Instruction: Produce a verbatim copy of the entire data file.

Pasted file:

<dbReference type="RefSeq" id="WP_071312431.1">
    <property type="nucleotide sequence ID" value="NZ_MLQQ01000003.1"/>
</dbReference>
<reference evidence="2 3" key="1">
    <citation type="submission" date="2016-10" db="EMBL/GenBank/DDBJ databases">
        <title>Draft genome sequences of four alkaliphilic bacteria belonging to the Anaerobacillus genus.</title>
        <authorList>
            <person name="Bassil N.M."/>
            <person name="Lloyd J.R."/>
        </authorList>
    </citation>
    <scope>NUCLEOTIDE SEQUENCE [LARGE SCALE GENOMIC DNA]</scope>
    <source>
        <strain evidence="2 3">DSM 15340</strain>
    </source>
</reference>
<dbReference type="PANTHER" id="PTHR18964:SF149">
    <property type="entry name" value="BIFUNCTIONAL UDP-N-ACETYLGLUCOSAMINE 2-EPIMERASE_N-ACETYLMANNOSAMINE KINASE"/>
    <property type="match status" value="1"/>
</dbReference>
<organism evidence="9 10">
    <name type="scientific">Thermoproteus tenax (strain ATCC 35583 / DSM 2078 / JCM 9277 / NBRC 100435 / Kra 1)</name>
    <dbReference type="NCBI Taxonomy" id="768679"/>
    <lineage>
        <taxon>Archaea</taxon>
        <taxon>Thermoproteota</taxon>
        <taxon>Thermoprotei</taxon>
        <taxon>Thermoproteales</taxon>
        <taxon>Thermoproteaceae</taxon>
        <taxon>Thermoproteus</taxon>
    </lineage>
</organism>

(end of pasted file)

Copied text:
<dbReference type="RefSeq" id="WP_071312431.1">
    <property type="nucleotide sequence ID" value="NZ_MLQQ01000003.1"/>
</dbReference>
<reference evidence="2 3" key="1">
    <citation type="submission" date="2016-10" db="EMBL/GenBank/DDBJ databases">
        <title>Draft genome sequences of four alkaliphilic bacteria belonging to the Anaerobacillus genus.</title>
        <authorList>
            <person name="Bassil N.M."/>
            <person name="Lloyd J.R."/>
        </authorList>
    </citation>
    <scope>NUCLEOTIDE SEQUENCE [LARGE SCALE GENOMIC DNA]</scope>
    <source>
        <strain evidence="2 3">DSM 15340</strain>
    </source>
</reference>
<dbReference type="PANTHER" id="PTHR18964:SF149">
    <property type="entry name" value="BIFUNCTIONAL UDP-N-ACETYLGLUCOSAMINE 2-EPIMERASE_N-ACETYLMANNOSAMINE KINASE"/>
    <property type="match status" value="1"/>
</dbReference>
<organism evidence="9 10">
    <name type="scientific">Thermoproteus tenax (strain ATCC 35583 / DSM 2078 / JCM 9277 / NBRC 100435 / Kra 1)</name>
    <dbReference type="NCBI Taxonomy" id="768679"/>
    <lineage>
        <taxon>Archaea</taxon>
        <taxon>Thermoproteota</taxon>
        <taxon>Thermoprotei</taxon>
        <taxon>Thermoproteales</taxon>
        <taxon>Thermoproteaceae</taxon>
        <taxon>Thermoproteus</taxon>
    </lineage>
</organism>